Pink eggs and snails: field oviposition patterns of an invasive snail, Pomacea insularum, indicate a preference for an invasive macrophyte
Rent the article at a discountRent now
* Final gross prices may vary according to local VAT.Get Access
Oviposition of non-calcareous or thinly shelled eggs represents an important life stage of many insects, amphibians, and several gastropods. A recently identified invasive species of apple snail, Pomacea insularum, exhibits alarming invasive characteristics of high reproductive rates and generalist consumption patterns. This snail takes the opposite approach to egg laying compared to most aquatic insects as adult snails crawl out of the water to place clutches on emergent, or terrestrial, substrates. As fecundity best indicates invasive potential for mollusks, control or management efforts need to understand reproductive behavior in P. insularum to predict, and hopefully impede, its spread throughout the Gulf Coast of the United States. Specific characteristics of wetlands and shallow lakes may facilitate the invasion process of P. insularum by providing females with conditions that permit successful oviposition. In order to investigate this possibility, we studied P. insularum oviposition behavior in an invasive population at two times during the reproductive season in Texas, USA. Based on a subsequent survey (August 2009), plants comprised 78% of the available habitat. Wild taro (Colocasia esculenta) and alligator weed (Alternanthera philoxeroides) represented 48 and 43% of that proportion, respectively. During 2008–2009, no new concrete or metal structures appeared in our sampling reach and consistent amounts of plant stands and woody debris remained dominant. Given this distribution, P. insularum laid disproportionately more clutches on wild taro compared to its availability and less on alligator weed and bulrush (Schoenoplectus californicus) than expected. Owing to limited metal and concrete substrates, we found a higher proportion of clutches on these artificial substrates than expected in both May and August 2008. However, artificial substrates comprised less than 2% of available substrates in the bayou. Our results suggest that wetlands and shallow lakes surrounded by large emergent macrophytes, particularly wild taro, likely provide ideal oviposition sites for P. insularum, promote egg supply, and possibly facilitate invasion into new aquatic ecosystems.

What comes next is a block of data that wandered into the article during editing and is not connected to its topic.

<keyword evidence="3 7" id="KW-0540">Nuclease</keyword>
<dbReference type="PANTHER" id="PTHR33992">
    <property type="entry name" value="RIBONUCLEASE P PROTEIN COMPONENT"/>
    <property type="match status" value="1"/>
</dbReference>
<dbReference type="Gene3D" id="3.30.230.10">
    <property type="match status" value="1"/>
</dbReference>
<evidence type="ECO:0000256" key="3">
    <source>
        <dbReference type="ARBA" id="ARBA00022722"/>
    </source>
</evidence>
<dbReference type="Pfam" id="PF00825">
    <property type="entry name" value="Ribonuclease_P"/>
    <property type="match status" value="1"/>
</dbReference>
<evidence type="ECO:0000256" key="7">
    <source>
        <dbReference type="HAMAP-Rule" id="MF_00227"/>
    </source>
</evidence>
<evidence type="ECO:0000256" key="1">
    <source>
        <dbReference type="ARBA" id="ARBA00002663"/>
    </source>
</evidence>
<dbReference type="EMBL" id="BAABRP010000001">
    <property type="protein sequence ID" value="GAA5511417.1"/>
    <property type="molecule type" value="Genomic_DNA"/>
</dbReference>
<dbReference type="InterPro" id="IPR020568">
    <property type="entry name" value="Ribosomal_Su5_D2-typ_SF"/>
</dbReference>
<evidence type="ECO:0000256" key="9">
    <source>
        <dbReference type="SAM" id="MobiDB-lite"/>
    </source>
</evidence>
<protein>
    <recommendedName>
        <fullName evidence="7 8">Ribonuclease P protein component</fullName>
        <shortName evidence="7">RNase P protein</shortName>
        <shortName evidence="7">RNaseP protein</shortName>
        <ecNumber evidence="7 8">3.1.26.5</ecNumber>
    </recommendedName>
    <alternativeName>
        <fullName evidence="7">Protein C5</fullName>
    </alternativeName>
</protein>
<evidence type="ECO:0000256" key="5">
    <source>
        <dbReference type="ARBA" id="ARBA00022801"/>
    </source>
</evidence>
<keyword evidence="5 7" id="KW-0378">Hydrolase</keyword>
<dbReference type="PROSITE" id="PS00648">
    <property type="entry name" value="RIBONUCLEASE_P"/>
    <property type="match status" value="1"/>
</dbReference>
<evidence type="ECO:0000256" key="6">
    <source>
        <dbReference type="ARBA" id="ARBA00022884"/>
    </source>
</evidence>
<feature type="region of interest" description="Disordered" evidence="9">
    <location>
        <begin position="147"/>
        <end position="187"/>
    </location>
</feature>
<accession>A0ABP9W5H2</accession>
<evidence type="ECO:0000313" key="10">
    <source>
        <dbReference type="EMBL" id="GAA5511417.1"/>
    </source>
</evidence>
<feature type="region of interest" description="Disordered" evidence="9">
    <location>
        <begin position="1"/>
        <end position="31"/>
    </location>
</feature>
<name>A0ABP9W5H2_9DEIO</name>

- Akridge, R. E. & P. J. Fonteyn, 1981. Naturalization of Colocasia esculenta (Araceae) in the San Marcos River, Texas. The Southwestern Naturalist 26: 210–211. CrossRef
- Barnes, M., R. Fordham, R. Burks & J. J. Hand, 2008. Fecundity of the exotic apple snail, Pomacea insularum. Journal of North American Benthological Society 27: 738–745. CrossRef
- Burlakova, L. E., A. Y. Karatayev, D. K. Padilla, L. D. Cartwright & D. N. Hollas, 2008. Wetland restoration and invasive species: applesnail (Pomacea insularum) feeding on native and invasive aquatic plants. Restoration Ecology 17: 433–440. CrossRef
- Byers, J. E., 2002. Impact of non-indigenous species on natives enhanced by anthropogenic alteration of selection regimes. Oikos 97: 449–458. CrossRef
- Conner, S. L., C. M. Pomory & P. C. Darby, 2008. Density effects of native and exotic snails on growth in juvenile apple snails Pomacea paludosa (Gastropoda: Ampullariidae): a laboratory experiment. Journal of Molluscan Studies 74: 355–362. CrossRef
- Dana, P. & C. C. Appleton, 2007. Observations on the population dynamics of the invasive freshwater snail Aplexa marmorata (Pulmonata: Physidae) in Durban, South Africa. South African Journal of Science 103: 493–496.
- Dreon, M. S., S. Ituarte, M. Ceolin & H. Heras, 2008. Global shape and pH stability of ovorubin, an oligomeric protein from the eggs of Pomacea canaliculata. Federation of European Biochemical Societies 18: 4522–4530.
- Ellis, A. M., 2008a. Incorporating density dependence into the oviposition preference–offspring performance hypothesis. Journal of Animal Ecology 77: 247–256. CrossRef
- Ellis, A. M., 2008b. Linking movement and oviposition behaviour to spatial population distribution in the tree hole mosquito Ochlerotatus triseriatus. Journal of Animal Ecology 77: 156–166. CrossRef